Success is a journey, not a destination. Oftentimes, I think as entrepreneurs, we burn out because we are seeking to reach an ultimate destination which doesn’t exist. Thus, we lose sight of all the small magical moments because it is not THE big moment we envision in our head. I think we have to take the time to experience the moments and the journey more. Take time to stop and enjoy the small moments. Breathe.
Do you have any advice for “up and coming” young chefs who are in need of guidance to become successful in the culinary world?
Be malleable! Success is not always going to be wrapped up in the package that we sometimes expect. I love cooking. I think for a long time I thought that meant I had to be cooking as just a chef in a restaurant or in my catering business. But something was not fully connecting for me. I realized as much as I loved food, I loved food as a medium to tell stories, connect people, and share lived experiences and lessons.
At the end of the day it’s about finding your magic within the space.
COVID-19 has been a trying time for all of us. How are you growing your business during COVID-19? What advice do you have for any chefs who are trying to stay relevant during this time?
Mid March I thought I was done. Most of my businesses revolved around people. From my catering to events to our world culinary tours, everything had come to a halt.
But the situation, as the recession of 2008 did, made me realize entrepreneurship is about innovation. But more importantly, I reconnected with my core mission of connecting with people to share common experiences through food. I turned on my phone camera and cooked and shared. From those Live videos via social media I was able to reconnect with my original audience, garner new ones who were experiencing the same uncertainties, and fear of the time that I was feeling. We cooked our way through it all. And a book developed from it.
Thank you for all that. Now we are ready for the main question of the interview. What are your “5 Things I Wish Someone Told Me When I First Started as a Restauranteur or Chef” and why? Please share a story or an example for each.
That Discipline beats talent any day. Yes I knew how to cook, but without the discipline to develop my craft, not just when there was a job on the table, there would be no growth.
Treat everyone with respect. I learned this from my father, but didn’t realize how it would help in business until I started traveling abroad and would be in kitchens and how the staff would go above and beyond for me because “unlike the other chefs I was kind”.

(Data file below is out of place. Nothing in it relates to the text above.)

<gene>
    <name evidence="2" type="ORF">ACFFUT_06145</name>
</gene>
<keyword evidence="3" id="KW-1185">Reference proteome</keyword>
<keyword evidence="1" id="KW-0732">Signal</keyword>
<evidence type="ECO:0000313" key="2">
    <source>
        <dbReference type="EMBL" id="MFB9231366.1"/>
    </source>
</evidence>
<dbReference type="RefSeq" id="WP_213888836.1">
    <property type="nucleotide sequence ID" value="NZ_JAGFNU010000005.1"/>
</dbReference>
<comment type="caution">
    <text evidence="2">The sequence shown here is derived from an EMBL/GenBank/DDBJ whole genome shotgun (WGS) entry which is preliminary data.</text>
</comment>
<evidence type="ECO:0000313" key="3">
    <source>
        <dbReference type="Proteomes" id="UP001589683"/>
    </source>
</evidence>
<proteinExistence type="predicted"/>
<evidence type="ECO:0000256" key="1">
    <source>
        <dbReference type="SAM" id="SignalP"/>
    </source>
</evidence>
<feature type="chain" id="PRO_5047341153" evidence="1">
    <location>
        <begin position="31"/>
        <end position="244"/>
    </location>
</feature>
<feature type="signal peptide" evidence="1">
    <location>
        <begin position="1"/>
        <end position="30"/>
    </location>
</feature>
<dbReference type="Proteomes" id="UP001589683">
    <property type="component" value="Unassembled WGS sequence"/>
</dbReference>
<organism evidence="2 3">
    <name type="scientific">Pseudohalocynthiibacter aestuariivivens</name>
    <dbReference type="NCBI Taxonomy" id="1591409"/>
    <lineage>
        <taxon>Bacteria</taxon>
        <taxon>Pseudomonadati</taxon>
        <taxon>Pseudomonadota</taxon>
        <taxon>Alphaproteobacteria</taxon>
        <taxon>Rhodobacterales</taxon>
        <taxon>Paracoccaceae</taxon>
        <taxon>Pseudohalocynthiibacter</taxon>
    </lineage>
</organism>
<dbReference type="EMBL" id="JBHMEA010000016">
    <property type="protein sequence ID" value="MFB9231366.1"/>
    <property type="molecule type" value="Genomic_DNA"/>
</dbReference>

You need a mentor. Yes, I was always very mature but I wish I had gotten a mentor in the field so I wouldn’t have to learn everything on my own. While I think experience is a great teacher, it’s always good to avoid pitfalls that are avoidable.
Manage your money. I think I made so much money early on in catering that I did respect money until later in the game.
Self care is important. Yes, working hard is necessary to accomplish your goals and dreams but you need to balance it out with the things you need to refuel. Whether that’s exercise, sleep, drinks with friends, spending on something that is not a “necessity”. Take time to do the things that feed your spirit. They will make you better at your craft.
What’s the one dish people have to try if they visit your establishment?
If anyone attends my events they have to try to challah bread pudding with coconut rum sauce.
You are a person of enormous influence. If you could inspire a movement that would bring the most amount of good to the most amount of people, what would that be? You never know what your idea can trigger.
My belief is you can ROAR (Reach, Organize, Act & Realize) through or into anything. From aiming to lose 10 pounds to discover a cure for a deadly disease, I think if we reach-Dare to dream, ask, aim), Organize-structure, learn, research, plan, then Act do the hard stuff-fail, do again, fail again, succeed, and do it all again, we can change the world because we will be living our lives to our fullest potential. And when we do that, we inspire others to do that and make their own contributions.
How can our readers further follow you online?
I am on Facebook at www.facebook.com/nadegefleurimondentrepreneur
Thank you so much for these insights. This was very inspirational!